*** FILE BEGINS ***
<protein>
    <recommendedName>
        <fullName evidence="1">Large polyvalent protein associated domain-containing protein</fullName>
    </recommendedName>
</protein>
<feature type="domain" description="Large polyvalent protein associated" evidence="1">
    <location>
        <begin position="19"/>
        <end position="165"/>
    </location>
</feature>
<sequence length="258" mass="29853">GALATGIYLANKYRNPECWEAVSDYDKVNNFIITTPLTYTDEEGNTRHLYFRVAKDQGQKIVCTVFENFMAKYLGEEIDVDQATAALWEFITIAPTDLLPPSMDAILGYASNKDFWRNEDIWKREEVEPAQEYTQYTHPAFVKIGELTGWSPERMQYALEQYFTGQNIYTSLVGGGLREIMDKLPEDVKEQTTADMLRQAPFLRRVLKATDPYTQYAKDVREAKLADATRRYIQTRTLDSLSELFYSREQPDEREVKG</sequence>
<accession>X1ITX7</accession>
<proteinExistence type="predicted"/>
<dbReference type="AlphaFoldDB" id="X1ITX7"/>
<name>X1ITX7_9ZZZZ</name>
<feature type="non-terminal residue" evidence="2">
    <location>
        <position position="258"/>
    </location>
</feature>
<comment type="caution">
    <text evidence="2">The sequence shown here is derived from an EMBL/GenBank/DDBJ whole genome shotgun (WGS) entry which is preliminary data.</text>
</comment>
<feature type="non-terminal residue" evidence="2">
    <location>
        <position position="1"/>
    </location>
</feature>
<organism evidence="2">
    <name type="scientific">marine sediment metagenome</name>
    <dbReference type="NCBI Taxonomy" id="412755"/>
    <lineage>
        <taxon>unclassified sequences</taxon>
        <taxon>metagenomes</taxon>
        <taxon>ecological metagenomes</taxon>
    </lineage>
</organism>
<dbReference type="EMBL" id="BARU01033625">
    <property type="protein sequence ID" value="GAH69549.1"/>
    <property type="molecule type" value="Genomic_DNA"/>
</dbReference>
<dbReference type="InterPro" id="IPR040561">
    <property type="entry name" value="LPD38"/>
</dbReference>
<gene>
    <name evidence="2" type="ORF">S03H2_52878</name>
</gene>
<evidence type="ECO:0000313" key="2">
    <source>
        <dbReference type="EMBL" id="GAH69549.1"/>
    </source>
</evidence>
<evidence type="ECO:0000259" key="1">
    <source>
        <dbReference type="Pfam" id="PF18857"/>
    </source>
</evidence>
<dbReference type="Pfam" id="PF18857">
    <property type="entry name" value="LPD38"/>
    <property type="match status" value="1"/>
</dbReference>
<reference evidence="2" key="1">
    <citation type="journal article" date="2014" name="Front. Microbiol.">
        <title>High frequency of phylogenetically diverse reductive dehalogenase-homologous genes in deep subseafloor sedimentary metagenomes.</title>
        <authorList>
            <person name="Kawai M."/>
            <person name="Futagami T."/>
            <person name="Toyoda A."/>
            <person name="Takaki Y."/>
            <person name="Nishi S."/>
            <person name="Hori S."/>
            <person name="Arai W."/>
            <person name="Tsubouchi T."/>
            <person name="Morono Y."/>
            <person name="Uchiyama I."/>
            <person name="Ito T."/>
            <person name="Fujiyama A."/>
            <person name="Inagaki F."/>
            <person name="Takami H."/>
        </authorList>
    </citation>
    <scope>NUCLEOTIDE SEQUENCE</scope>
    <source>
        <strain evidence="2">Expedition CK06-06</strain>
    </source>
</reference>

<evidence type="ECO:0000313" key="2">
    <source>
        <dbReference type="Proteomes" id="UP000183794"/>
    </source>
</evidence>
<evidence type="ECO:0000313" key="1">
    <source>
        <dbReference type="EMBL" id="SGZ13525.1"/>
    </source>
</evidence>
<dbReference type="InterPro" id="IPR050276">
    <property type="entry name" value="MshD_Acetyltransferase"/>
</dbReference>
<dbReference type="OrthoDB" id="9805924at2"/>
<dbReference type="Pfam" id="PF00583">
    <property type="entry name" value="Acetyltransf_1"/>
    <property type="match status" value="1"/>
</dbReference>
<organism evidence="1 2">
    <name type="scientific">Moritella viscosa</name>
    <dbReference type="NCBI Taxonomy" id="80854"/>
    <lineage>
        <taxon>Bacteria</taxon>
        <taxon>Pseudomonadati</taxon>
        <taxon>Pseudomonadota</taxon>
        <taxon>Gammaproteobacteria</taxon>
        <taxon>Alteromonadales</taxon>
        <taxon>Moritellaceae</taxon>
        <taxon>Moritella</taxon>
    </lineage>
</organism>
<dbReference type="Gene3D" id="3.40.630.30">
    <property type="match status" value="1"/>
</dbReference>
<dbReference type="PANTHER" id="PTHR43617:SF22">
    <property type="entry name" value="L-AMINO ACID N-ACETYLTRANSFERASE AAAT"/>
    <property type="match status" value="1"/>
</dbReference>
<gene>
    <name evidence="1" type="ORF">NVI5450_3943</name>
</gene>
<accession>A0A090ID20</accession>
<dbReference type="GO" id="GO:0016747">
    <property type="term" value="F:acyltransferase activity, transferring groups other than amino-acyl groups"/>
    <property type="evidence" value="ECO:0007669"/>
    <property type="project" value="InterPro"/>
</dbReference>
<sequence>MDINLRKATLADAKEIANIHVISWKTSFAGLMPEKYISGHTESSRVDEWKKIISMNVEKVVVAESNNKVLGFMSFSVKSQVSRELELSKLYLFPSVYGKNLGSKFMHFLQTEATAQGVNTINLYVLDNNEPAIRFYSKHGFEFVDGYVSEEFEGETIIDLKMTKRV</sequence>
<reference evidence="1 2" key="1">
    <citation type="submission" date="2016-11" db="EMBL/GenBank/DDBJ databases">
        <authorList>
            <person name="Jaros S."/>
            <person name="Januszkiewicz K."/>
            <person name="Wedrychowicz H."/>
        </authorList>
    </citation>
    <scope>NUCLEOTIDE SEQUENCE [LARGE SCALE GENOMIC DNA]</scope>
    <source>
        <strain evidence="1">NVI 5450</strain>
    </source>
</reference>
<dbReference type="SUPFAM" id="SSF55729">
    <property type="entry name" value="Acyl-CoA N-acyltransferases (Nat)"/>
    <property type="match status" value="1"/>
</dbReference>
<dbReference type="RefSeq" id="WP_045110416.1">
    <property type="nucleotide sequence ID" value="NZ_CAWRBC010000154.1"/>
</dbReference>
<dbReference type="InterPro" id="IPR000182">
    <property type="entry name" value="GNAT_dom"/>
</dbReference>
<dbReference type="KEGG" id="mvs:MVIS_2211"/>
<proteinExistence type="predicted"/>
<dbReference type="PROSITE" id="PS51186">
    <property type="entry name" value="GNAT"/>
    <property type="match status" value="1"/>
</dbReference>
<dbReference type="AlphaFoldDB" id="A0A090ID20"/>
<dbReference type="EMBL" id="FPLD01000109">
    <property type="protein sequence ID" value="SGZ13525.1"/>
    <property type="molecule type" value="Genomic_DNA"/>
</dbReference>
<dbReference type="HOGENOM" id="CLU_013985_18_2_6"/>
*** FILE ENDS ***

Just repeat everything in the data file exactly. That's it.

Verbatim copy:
<protein>
    <recommendedName>
        <fullName evidence="1">Large polyvalent protein associated domain-containing protein</fullName>
    </recommendedName>
</protein>
<feature type="domain" description="Large polyvalent protein associated" evidence="1">
    <location>
        <begin position="19"/>
        <end position="165"/>
    </location>
</feature>
<sequence length="258" mass="29853">GALATGIYLANKYRNPECWEAVSDYDKVNNFIITTPLTYTDEEGNTRHLYFRVAKDQGQKIVCTVFENFMAKYLGEEIDVDQATAALWEFITIAPTDLLPPSMDAILGYASNKDFWRNEDIWKREEVEPAQEYTQYTHPAFVKIGELTGWSPERMQYALEQYFTGQNIYTSLVGGGLREIMDKLPEDVKEQTTADMLRQAPFLRRVLKATDPYTQYAKDVREAKLADATRRYIQTRTLDSLSELFYSREQPDEREVKG</sequence>
<accession>X1ITX7</accession>
<proteinExistence type="predicted"/>
<dbReference type="AlphaFoldDB" id="X1ITX7"/>
<name>X1ITX7_9ZZZZ</name>
<feature type="non-terminal residue" evidence="2">
    <location>
        <position position="258"/>
    </location>
</feature>
<comment type="caution">
    <text evidence="2">The sequence shown here is derived from an EMBL/GenBank/DDBJ whole genome shotgun (WGS) entry which is preliminary data.</text>
</comment>
<feature type="non-terminal residue" evidence="2">
    <location>
        <position position="1"/>
    </location>
</feature>
<organism evidence="2">
    <name type="scientific">marine sediment metagenome</name>
    <dbReference type="NCBI Taxonomy" id="412755"/>
    <lineage>
        <taxon>unclassified sequences</taxon>
        <taxon>metagenomes</taxon>
        <taxon>ecological metagenomes</taxon>
    </lineage>
</organism>
<dbReference type="EMBL" id="BARU01033625">
    <property type="protein sequence ID" value="GAH69549.1"/>
    <property type="molecule type" value="Genomic_DNA"/>
</dbReference>
<dbReference type="InterPro" id="IPR040561">
    <property type="entry name" value="LPD38"/>
</dbReference>
<gene>
    <name evidence="2" type="ORF">S03H2_52878</name>
</gene>
<evidence type="ECO:0000313" key="2">
    <source>
        <dbReference type="EMBL" id="GAH69549.1"/>
    </source>
</evidence>
<evidence type="ECO:0000259" key="1">
    <source>
        <dbReference type="Pfam" id="PF18857"/>
    </source>
</evidence>
<dbReference type="Pfam" id="PF18857">
    <property type="entry name" value="LPD38"/>
    <property type="match status" value="1"/>
</dbReference>
<reference evidence="2" key="1">
    <citation type="journal article" date="2014" name="Front. Microbiol.">
        <title>High frequency of phylogenetically diverse reductive dehalogenase-homologous genes in deep subseafloor sedimentary metagenomes.</title>
        <authorList>
            <person name="Kawai M."/>
            <person name="Futagami T."/>
            <person name="Toyoda A."/>
            <person name="Takaki Y."/>
            <person name="Nishi S."/>
            <person name="Hori S."/>
            <person name="Arai W."/>
            <person name="Tsubouchi T."/>
            <person name="Morono Y."/>
            <person name="Uchiyama I."/>
            <person name="Ito T."/>
            <person name="Fujiyama A."/>
            <person name="Inagaki F."/>
            <person name="Takami H."/>
        </authorList>
    </citation>
    <scope>NUCLEOTIDE SEQUENCE</scope>
    <source>
        <strain evidence="2">Expedition CK06-06</strain>
    </source>
</reference>

<evidence type="ECO:0000313" key="2">
    <source>
        <dbReference type="Proteomes" id="UP000183794"/>
    </source>
</evidence>
<evidence type="ECO:0000313" key="1">
    <source>
        <dbReference type="EMBL" id="SGZ13525.1"/>
    </source>
</evidence>
<dbReference type="InterPro" id="IPR050276">
    <property type="entry name" value="MshD_Acetyltransferase"/>
</dbReference>
<dbReference type="OrthoDB" id="9805924at2"/>
<dbReference type="Pfam" id="PF00583">
    <property type="entry name" value="Acetyltransf_1"/>
    <property type="match status" value="1"/>
</dbReference>
<organism evidence="1 2">
    <name type="scientific">Moritella viscosa</name>
    <dbReference type="NCBI Taxonomy" id="80854"/>
    <lineage>
        <taxon>Bacteria</taxon>
        <taxon>Pseudomonadati</taxon>
        <taxon>Pseudomonadota</taxon>
        <taxon>Gammaproteobacteria</taxon>
        <taxon>Alteromonadales</taxon>
        <taxon>Moritellaceae</taxon>
        <taxon>Moritella</taxon>
    </lineage>
</organism>
<dbReference type="Gene3D" id="3.40.630.30">
    <property type="match status" value="1"/>
</dbReference>
<dbReference type="PANTHER" id="PTHR43617:SF22">
    <property type="entry name" value="L-AMINO ACID N-ACETYLTRANSFERASE AAAT"/>
    <property type="match status" value="1"/>
</dbReference>
<gene>
    <name evidence="1" type="ORF">NVI5450_3943</name>
</gene>
<accession>A0A090ID20</accession>
<dbReference type="GO" id="GO:0016747">
    <property type="term" value="F:acyltransferase activity, transferring groups other than amino-acyl groups"/>
    <property type="evidence" value="ECO:0007669"/>
    <property type="project" value="InterPro"/>
</dbReference>
<sequence>MDINLRKATLADAKEIANIHVISWKTSFAGLMPEKYISGHTESSRVDEWKKIISMNVEKVVVAESNNKVLGFMSFSVKSQVSRELELSKLYLFPSVYGKNLGSKFMHFLQTEATAQGVNTINLYVLDNNEPAIRFYSKHGFEFVDGYVSEEFEGETIIDLKMTKRV</sequence>
<reference evidence="1 2" key="1">
    <citation type="submission" date="2016-11" db="EMBL/GenBank/DDBJ databases">
        <authorList>
            <person name="Jaros S."/>
            <person name="Januszkiewicz K."/>
            <person name="Wedrychowicz H."/>
        </authorList>
    </citation>
    <scope>NUCLEOTIDE SEQUENCE [LARGE SCALE GENOMIC DNA]</scope>
    <source>
        <strain evidence="1">NVI 5450</strain>
    </source>
</reference>
<dbReference type="SUPFAM" id="SSF55729">
    <property type="entry name" value="Acyl-CoA N-acyltransferases (Nat)"/>
    <property type="match status" value="1"/>
</dbReference>
<dbReference type="RefSeq" id="WP_045110416.1">
    <property type="nucleotide sequence ID" value="NZ_CAWRBC010000154.1"/>
</dbReference>
<dbReference type="InterPro" id="IPR000182">
    <property type="entry name" value="GNAT_dom"/>
</dbReference>
<dbReference type="KEGG" id="mvs:MVIS_2211"/>
<proteinExistence type="predicted"/>
<dbReference type="PROSITE" id="PS51186">
    <property type="entry name" value="GNAT"/>
    <property type="match status" value="1"/>
</dbReference>
<dbReference type="AlphaFoldDB" id="A0A090ID20"/>
<dbReference type="EMBL" id="FPLD01000109">
    <property type="protein sequence ID" value="SGZ13525.1"/>
    <property type="molecule type" value="Genomic_DNA"/>
</dbReference>
<dbReference type="HOGENOM" id="CLU_013985_18_2_6"/>